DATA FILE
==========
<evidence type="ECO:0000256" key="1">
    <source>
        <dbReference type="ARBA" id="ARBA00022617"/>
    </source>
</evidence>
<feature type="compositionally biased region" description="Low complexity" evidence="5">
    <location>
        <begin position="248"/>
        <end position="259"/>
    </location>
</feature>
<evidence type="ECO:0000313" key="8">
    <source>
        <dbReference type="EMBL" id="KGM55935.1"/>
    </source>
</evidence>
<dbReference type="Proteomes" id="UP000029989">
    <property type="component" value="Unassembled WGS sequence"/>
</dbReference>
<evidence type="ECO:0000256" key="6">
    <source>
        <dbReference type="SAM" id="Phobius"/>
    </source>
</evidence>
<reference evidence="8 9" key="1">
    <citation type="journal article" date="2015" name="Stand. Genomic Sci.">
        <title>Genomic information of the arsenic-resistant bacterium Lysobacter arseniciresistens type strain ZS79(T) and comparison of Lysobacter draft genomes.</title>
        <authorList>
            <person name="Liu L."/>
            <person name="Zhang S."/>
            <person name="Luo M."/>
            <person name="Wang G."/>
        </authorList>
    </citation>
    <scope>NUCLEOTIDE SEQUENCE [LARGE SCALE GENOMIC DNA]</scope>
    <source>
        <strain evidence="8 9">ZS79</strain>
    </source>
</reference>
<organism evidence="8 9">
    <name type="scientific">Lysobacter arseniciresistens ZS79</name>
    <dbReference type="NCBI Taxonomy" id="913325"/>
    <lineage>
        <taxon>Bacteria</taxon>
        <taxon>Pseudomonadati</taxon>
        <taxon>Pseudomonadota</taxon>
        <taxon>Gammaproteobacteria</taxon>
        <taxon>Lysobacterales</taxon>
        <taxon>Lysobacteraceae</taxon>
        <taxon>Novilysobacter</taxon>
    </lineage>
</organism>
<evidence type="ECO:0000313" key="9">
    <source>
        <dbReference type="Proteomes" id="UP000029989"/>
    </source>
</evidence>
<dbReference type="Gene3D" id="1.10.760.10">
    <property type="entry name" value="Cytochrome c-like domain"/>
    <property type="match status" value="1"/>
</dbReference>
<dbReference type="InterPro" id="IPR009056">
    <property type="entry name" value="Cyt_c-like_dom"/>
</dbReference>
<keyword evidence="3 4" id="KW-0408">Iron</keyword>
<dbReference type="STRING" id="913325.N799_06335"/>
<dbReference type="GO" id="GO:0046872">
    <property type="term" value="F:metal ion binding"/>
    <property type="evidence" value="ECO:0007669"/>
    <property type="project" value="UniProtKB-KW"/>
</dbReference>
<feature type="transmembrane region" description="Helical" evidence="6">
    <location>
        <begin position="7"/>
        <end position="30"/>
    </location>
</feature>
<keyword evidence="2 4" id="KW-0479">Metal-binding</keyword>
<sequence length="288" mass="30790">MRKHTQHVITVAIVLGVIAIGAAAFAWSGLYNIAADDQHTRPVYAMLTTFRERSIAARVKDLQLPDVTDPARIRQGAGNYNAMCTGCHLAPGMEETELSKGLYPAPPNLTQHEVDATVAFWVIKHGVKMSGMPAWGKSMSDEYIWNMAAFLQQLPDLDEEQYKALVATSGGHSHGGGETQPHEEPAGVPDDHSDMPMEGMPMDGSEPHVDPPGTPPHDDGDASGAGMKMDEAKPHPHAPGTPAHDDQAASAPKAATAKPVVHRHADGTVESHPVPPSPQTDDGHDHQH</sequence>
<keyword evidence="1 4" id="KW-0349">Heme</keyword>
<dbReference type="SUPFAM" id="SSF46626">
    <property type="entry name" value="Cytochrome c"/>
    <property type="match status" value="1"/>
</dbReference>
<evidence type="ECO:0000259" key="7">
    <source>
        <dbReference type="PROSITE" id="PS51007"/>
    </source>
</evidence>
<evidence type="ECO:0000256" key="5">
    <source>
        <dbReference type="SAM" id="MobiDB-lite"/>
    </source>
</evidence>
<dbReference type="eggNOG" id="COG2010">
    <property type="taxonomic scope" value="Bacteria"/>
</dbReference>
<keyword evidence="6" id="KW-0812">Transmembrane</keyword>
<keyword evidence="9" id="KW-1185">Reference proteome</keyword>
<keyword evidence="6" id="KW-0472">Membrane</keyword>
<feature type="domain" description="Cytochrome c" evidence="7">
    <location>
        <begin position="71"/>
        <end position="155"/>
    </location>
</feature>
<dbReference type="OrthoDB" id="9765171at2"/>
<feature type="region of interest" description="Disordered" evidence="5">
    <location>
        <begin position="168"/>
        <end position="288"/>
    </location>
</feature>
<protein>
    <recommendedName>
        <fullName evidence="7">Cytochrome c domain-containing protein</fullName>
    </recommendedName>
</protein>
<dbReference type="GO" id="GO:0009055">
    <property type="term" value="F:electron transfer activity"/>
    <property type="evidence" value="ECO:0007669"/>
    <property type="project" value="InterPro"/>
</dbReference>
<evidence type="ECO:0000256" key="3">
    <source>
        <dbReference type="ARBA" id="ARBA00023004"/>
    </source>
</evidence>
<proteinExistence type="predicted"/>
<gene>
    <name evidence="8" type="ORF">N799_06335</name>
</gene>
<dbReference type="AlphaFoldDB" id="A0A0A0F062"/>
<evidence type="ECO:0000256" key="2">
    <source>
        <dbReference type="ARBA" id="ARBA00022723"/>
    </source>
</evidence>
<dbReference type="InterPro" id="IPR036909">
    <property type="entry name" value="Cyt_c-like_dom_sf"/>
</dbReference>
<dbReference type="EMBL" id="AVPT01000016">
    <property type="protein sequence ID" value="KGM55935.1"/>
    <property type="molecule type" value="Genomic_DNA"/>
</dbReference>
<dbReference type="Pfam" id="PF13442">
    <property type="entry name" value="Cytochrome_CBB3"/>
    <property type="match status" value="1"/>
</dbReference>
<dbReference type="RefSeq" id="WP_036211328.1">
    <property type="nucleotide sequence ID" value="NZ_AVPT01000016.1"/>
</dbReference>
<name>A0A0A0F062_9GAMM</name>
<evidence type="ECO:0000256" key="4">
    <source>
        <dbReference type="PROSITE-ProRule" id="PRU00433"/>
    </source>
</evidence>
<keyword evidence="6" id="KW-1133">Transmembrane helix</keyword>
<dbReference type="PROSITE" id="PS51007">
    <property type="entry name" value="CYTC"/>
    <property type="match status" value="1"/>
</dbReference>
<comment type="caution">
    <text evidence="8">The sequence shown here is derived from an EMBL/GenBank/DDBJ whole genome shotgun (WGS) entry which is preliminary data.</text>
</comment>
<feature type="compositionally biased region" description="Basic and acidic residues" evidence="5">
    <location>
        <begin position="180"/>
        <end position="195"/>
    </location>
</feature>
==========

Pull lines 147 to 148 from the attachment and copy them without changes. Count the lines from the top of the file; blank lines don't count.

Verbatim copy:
    <property type="entry name" value="Cytochrome_CBB3"/>
    <property type="match status" value="1"/>